We really like this nikon archers choice laser rangefinder, and you can read a full review of the product here.

4. Bushnell Team Primos The Truth

This is a fantastic unit for the price, and the Bushnell team primos doesn’t disappoint. Bushnell got together with the guys at team primos and they delivered a product that is great for bow hunters. The unit has 4x magnification, Angle Range Compensation (ARC) and an angle measurement tool that will help you get the perfect shot every time! The unit ranges from 7-850 yards with an accuracy of +/- 1 yard. The unit also has a rainproof cover, which I have found invaluable at times when the weather just is not going my way and the rangefinder can get a little slick and hard to hold. Not with this unit through – the rangefinder is plenty easy to grip and range in with one hand, no matter the weather.

This Bushnell also has a great, bright display, allowing you to view all the information easily from up in your tree stand before first shooting light if you spot a trophy whitetail buck that you want to take home. Since the product has Bushnell optics, they are particularly great lenses and come in very clear when looking through the window. This is a solid option and comes in at a great price for a rangefinder with this kind of features and capability.

5. Bushnell BowHunter Chuck Adams Edition

This is another great rangefinder entry for Bushnell and is the predecessor to the team primos version discussed above. Bushnell teamed up with legendary bow hunter Chuck Adams to develop this unit and make sure that they included everything that just about any bow hunter could want. Well, I’m here to tell you that they did not disappoint at all.

This is a great product and was made to help bow hunters increase accuracy when shooting. To that end, it comes with ARC technology and a “shoot like” distance, which is based on shot angle that will improve your accuracy. It has a great “bow mode” up to 99 yards that gives you line of sight, angle, and true distance. Past 99 yards though, those features disappear, but the unit is still accurate up to 850 yards off of something reflective, and up to 200 yards on a deer. It has high-quality lenses, and 4x magnification.

Much like the team primos rangefinder, this one fits perfectly in your hands, though the coating isn’t quite as grippy when you’re out in inclement weather. This unit was made specifically with bow hunting in mind, so they pulled out all the stops and developed a high-quality unit that every bow hunter will be happy to carry with them in the field. The icing on the cake for this rangefinder though is the ARC and the bow-specific mode. It does everything that you can think about asking it to do, and does it well.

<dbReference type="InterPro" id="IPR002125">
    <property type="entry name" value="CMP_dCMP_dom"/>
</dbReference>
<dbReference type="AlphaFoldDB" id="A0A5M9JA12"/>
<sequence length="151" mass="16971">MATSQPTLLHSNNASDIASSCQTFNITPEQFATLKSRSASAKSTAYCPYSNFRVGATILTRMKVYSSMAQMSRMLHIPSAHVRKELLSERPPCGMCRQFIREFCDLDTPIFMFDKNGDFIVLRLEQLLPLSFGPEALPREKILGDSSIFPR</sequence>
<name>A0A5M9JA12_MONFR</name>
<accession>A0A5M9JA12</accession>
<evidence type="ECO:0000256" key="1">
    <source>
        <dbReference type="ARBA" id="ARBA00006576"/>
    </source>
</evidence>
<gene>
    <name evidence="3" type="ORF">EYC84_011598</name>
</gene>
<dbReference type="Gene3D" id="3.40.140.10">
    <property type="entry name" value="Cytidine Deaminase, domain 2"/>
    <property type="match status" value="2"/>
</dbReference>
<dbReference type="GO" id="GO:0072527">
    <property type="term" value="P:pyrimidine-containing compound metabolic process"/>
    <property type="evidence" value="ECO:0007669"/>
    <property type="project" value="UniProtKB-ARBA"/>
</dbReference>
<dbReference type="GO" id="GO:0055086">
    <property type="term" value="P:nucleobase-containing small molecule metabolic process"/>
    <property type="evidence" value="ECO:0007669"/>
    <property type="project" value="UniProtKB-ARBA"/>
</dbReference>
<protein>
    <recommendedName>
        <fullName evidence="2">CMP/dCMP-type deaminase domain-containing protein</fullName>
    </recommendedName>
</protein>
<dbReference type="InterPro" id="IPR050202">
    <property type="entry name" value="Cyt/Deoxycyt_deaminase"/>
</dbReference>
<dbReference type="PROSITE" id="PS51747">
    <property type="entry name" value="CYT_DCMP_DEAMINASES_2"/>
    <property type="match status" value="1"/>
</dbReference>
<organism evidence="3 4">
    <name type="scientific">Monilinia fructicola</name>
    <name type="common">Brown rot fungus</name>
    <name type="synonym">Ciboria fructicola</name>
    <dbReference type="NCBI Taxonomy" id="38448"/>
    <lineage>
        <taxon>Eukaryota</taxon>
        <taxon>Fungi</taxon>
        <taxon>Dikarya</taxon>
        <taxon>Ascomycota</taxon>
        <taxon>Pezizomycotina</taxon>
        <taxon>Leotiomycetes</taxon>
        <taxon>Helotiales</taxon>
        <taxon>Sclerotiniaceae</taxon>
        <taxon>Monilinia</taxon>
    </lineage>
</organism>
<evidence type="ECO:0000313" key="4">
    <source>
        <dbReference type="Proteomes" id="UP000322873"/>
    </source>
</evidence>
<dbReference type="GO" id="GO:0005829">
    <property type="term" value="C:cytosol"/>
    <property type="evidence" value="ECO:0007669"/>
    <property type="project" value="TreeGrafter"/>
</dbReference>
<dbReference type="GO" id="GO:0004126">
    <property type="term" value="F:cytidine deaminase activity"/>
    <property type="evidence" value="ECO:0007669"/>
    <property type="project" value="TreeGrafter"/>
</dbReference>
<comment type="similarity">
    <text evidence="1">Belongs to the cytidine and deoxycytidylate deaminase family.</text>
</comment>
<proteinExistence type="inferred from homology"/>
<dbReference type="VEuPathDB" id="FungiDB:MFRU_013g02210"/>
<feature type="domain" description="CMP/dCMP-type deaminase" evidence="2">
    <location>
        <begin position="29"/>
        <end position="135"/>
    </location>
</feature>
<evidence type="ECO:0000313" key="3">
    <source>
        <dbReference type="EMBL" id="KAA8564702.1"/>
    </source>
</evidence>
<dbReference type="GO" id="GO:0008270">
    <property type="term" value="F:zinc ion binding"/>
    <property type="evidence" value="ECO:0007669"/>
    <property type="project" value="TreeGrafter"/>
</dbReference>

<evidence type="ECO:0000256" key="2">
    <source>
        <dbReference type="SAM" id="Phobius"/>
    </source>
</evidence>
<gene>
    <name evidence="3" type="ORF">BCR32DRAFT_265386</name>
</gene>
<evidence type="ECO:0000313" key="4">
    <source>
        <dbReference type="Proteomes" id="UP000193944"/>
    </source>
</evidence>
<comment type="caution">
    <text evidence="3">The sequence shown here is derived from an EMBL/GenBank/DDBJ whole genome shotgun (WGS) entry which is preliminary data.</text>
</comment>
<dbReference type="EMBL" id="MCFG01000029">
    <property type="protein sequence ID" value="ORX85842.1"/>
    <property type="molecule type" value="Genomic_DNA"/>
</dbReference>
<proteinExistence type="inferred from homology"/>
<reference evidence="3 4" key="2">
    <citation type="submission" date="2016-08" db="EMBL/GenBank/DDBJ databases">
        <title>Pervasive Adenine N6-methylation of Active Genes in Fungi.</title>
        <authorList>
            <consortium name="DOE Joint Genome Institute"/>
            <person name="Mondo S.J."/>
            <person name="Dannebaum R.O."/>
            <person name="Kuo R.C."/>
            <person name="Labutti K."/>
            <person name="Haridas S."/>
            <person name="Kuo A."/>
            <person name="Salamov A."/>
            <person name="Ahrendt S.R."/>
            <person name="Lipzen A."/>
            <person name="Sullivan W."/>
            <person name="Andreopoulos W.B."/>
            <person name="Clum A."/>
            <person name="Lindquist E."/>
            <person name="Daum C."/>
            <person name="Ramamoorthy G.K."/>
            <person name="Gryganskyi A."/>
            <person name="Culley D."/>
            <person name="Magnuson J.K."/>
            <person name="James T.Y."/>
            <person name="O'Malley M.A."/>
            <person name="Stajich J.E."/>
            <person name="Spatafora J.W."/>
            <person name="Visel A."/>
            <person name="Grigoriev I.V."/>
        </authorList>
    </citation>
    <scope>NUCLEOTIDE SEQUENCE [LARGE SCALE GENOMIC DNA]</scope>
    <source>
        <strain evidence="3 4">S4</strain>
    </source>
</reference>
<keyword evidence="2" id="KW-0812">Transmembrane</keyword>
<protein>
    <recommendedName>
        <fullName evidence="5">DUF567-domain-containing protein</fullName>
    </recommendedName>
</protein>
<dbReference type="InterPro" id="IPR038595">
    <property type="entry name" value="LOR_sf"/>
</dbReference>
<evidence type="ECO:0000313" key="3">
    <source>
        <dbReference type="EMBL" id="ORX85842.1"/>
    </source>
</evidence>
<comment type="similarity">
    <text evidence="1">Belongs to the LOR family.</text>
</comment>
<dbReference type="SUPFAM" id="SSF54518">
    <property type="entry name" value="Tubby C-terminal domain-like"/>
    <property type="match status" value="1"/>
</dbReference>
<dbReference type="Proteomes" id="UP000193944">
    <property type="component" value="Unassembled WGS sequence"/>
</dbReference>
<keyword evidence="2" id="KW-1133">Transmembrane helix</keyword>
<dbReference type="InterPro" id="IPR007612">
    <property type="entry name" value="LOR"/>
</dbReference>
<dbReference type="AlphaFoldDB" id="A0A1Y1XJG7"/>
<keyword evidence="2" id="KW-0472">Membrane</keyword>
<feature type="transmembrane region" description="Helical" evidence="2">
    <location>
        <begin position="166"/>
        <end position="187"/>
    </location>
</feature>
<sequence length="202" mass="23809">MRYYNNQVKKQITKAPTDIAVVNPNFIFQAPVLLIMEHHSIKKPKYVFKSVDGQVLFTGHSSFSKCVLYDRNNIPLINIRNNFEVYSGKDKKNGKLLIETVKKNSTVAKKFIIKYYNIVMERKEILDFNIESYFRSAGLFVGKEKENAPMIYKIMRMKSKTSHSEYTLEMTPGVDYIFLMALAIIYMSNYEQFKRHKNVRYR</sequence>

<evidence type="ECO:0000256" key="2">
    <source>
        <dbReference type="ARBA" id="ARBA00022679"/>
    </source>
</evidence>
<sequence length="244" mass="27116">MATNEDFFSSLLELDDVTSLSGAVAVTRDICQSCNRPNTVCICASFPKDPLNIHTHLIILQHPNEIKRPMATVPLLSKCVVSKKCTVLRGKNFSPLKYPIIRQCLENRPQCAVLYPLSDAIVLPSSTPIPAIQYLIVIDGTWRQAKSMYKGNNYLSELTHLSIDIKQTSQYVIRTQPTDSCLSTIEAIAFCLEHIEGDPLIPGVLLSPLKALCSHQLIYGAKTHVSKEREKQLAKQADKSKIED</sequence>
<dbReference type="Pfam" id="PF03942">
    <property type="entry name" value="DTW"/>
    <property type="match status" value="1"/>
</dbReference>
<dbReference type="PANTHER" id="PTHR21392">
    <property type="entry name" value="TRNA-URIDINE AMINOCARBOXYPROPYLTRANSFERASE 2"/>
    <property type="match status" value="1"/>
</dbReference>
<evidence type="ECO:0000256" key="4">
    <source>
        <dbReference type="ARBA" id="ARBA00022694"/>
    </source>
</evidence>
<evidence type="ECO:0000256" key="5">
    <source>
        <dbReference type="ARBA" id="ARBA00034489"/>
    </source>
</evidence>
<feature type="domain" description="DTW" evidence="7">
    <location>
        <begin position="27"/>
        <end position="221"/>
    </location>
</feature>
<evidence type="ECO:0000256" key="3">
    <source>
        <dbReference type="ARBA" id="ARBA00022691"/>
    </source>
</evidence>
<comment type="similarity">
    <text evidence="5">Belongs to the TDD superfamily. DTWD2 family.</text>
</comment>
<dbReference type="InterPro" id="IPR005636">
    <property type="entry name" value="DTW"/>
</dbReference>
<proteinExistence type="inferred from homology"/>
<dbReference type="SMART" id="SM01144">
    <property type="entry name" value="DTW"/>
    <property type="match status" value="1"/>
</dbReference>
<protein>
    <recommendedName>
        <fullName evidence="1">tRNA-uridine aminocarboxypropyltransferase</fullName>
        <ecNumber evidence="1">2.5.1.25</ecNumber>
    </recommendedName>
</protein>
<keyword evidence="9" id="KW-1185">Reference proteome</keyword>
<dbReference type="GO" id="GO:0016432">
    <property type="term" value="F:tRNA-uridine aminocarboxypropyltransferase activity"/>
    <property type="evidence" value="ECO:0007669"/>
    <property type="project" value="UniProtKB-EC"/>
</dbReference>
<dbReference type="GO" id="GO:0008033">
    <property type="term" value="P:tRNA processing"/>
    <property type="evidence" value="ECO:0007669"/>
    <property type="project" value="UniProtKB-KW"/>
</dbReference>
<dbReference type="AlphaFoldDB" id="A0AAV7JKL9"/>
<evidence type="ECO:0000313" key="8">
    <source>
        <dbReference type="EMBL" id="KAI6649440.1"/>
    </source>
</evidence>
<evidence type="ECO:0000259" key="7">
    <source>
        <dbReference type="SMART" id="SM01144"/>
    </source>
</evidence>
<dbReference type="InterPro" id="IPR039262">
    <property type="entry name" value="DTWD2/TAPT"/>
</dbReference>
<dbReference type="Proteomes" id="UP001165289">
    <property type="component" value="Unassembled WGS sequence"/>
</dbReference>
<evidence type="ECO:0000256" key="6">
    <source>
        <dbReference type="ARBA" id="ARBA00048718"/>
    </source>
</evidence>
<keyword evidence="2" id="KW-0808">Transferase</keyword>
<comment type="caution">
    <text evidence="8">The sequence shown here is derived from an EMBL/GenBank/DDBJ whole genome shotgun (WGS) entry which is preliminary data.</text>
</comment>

While there are still many rangefinders good for bow hunting, the five above provide quality and value to the whole archery hunting process. Instead of coming home with the story of missing a nice buck because you judged the range wrong and shot low or high, you can come hope happy and exhausted after spending the afternoon pulling out your trophy. With a rangefinder, you’ll know how far you are and can set the right pin and take a good shot at your target. The stories about hunting are great, but it’s much more fun (and filling!) when you come home with something to put on the wall and in the freezer. If you are looking for other range finders check our full guide.


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Coyote Hunting with an AR-15: The Essential Must Have Gear


Packing the right gears for your coyote hunting is critical if you’re going to succeed. Coyote hunting has been on the rise over the past few years. Coyotes have continued to sprawl in farms and urban areas which make sense controlling their population.There are varied opinions on the best weapons to hunt coyotes, best calls, optics and much more. However, the semi-automatic AR-15 remains the best rifle for coyote hunting. It is lightweight and allows you to hide, shoot, stay on target and keep shooting no matter the position of your body.So, is the must have gear for coyote hunting with an AR-15?Gears for coyote hunting using the AR-15 might vary greatly depending on the region, hunter, habitat set up and much more. You will need to understand your gears, be agile and know the different coyote hunting scenarios that will offer you the best layout.In this post, we are going to look at some of the Must-Have gears when hunting coyotes with an AR-15 rifle.

Coyote Calls

This is the second most important item you will require for coyote hunting after choosing your AR-15 rifle. We’ve seen various debates on most social groups and Forums where people are torn between mouth calls and electronic calls. These debates are important in helping you decide the best call depending on your location, situation and time of year.However, electronic calls seem to have the edge over mouth calls. When choosing the best coyote electronic calls, you need to consider things like sound quality, volume, sound availability and much more. Make sure you know the best calls for the time of the year as coyotes operate on the instinct of feeding, mating, and fighting.